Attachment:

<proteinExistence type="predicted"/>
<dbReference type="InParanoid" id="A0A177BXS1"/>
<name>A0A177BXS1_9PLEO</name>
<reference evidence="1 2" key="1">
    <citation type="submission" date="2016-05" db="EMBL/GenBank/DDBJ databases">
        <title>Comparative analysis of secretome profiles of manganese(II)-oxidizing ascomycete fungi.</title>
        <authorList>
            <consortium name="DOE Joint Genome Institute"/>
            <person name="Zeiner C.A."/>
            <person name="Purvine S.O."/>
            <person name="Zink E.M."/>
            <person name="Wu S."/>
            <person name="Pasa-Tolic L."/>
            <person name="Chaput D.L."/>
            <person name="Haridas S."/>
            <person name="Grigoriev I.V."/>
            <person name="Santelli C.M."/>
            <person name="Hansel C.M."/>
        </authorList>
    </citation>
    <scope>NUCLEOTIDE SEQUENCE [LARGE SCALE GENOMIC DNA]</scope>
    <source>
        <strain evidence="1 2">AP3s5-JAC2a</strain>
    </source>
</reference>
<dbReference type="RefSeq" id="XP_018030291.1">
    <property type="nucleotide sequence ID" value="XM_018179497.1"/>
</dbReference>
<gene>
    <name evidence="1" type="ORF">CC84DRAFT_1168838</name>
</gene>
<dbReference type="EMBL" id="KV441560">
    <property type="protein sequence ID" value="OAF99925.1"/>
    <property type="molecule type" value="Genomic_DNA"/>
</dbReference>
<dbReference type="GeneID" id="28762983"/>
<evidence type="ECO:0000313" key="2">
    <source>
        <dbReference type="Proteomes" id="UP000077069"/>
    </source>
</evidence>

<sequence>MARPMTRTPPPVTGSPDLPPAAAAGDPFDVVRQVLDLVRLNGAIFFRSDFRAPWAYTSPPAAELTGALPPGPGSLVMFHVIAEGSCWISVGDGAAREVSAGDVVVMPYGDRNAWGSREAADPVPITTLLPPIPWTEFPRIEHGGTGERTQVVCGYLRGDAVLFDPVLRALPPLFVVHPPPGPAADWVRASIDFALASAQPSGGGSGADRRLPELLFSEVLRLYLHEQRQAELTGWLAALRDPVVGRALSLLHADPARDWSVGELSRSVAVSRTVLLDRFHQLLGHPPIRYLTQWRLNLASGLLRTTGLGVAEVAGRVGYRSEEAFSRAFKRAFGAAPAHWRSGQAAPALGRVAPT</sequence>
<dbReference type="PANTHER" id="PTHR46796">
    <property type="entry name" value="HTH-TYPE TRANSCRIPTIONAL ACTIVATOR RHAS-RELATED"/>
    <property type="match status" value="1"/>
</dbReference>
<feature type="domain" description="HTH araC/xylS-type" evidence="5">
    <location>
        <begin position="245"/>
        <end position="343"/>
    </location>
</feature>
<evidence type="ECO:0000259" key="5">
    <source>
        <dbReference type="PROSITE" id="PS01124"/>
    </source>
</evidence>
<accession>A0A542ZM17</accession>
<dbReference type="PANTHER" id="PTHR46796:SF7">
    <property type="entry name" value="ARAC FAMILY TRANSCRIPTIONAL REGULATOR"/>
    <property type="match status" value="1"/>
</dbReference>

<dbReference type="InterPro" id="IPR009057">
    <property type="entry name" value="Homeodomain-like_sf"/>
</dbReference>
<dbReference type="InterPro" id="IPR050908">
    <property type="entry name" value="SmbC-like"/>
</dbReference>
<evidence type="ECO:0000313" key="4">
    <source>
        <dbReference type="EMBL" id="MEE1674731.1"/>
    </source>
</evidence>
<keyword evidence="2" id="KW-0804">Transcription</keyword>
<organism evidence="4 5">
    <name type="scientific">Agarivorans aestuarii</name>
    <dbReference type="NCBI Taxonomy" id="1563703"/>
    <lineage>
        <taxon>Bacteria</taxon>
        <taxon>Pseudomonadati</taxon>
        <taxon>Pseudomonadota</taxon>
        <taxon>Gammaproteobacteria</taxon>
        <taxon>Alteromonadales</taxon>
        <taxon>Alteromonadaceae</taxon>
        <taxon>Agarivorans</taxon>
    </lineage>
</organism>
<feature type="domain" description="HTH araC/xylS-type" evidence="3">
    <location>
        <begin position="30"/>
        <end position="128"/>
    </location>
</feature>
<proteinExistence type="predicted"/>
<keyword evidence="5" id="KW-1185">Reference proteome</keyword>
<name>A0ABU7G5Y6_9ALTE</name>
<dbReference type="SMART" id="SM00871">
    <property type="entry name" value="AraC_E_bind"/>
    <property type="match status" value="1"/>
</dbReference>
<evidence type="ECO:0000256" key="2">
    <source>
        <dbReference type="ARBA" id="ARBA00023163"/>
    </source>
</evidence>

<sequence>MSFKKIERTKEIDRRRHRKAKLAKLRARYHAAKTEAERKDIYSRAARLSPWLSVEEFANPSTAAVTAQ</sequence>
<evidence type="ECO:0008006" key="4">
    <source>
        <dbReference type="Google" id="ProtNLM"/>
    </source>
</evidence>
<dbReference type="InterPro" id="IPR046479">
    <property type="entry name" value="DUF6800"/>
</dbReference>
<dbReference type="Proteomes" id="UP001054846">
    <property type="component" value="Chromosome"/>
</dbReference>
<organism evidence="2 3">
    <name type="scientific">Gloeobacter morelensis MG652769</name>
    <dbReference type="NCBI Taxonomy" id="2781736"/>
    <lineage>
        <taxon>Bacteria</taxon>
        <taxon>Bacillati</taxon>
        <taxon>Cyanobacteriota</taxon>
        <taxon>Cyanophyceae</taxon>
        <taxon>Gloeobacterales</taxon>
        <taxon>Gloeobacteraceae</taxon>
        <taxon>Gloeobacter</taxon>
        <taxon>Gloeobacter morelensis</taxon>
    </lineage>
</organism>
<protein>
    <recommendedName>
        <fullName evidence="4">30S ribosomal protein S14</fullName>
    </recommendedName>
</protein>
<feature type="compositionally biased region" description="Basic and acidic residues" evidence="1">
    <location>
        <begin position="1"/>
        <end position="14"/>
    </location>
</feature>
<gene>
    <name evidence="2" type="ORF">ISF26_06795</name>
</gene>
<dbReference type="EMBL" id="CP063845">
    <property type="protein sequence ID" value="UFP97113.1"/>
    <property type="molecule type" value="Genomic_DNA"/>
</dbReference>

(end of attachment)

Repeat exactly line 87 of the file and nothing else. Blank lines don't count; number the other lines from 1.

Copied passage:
</organism>